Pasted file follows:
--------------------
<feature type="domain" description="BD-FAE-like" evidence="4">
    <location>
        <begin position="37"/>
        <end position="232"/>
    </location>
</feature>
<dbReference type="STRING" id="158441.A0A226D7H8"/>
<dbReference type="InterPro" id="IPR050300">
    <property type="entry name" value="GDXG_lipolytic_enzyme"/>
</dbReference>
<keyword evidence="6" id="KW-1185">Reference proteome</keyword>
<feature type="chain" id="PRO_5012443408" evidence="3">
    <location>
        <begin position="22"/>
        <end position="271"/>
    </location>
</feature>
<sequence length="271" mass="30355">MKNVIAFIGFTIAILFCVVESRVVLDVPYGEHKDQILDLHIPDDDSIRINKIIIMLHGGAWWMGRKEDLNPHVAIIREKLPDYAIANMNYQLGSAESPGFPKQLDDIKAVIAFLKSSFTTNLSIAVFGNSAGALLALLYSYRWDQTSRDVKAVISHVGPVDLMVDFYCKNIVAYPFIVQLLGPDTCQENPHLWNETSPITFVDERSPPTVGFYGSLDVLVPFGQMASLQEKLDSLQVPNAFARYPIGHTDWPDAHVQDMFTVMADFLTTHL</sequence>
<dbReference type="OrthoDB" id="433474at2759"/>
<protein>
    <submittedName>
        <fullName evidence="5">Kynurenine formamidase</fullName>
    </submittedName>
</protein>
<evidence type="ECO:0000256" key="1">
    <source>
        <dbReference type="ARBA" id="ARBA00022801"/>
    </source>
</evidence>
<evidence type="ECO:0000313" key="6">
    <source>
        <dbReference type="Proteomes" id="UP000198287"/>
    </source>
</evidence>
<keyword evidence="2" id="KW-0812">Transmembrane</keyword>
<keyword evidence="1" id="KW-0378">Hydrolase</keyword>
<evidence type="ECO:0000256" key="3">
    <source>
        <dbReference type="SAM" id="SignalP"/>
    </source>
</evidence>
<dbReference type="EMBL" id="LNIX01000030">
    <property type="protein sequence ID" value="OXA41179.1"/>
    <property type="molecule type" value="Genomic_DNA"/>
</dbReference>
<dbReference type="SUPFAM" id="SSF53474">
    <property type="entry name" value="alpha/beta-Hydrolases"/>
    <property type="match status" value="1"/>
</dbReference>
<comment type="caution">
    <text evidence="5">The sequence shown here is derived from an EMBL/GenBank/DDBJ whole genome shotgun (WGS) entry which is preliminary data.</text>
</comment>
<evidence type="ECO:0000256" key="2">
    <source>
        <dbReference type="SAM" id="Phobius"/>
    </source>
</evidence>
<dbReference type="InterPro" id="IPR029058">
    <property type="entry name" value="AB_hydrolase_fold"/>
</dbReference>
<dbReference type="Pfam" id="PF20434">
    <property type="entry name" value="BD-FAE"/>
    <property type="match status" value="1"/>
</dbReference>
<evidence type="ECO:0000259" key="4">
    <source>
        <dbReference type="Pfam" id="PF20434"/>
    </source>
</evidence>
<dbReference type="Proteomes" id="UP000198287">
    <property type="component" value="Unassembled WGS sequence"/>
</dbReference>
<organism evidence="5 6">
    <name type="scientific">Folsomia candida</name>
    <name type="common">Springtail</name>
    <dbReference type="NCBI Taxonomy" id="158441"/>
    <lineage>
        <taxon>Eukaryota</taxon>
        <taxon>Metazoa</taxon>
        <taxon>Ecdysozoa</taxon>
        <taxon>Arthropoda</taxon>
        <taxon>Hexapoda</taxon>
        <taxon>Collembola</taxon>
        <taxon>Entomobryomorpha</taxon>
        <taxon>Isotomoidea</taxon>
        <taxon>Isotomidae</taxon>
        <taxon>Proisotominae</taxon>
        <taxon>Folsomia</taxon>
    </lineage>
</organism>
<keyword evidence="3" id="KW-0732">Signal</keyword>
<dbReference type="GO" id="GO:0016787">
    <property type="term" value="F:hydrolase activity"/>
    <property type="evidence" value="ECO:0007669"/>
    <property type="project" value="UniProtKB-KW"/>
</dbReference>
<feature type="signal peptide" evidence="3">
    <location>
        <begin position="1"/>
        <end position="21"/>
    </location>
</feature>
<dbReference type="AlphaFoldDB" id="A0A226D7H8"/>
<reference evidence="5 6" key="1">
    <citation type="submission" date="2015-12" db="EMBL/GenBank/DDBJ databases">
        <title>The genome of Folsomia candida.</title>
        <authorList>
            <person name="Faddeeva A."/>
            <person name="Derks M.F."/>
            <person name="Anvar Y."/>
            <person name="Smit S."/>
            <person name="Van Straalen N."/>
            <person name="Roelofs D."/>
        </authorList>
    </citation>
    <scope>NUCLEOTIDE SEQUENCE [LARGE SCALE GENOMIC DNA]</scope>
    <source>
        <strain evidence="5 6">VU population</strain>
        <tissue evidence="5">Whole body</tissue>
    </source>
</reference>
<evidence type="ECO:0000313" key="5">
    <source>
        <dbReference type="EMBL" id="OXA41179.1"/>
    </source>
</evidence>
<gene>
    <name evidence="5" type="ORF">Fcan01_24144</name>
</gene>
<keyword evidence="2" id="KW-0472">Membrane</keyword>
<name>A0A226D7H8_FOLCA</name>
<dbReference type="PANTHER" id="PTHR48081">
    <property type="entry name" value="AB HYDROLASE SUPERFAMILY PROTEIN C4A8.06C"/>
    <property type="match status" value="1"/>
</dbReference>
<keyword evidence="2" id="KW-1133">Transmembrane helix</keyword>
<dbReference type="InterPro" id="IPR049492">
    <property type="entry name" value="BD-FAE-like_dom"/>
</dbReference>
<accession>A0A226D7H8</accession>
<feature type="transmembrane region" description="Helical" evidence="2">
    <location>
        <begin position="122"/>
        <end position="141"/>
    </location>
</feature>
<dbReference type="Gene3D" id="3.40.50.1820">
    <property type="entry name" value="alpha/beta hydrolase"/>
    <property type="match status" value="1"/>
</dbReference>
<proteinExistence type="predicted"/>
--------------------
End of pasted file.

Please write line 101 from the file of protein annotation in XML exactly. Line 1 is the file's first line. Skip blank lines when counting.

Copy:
    </location>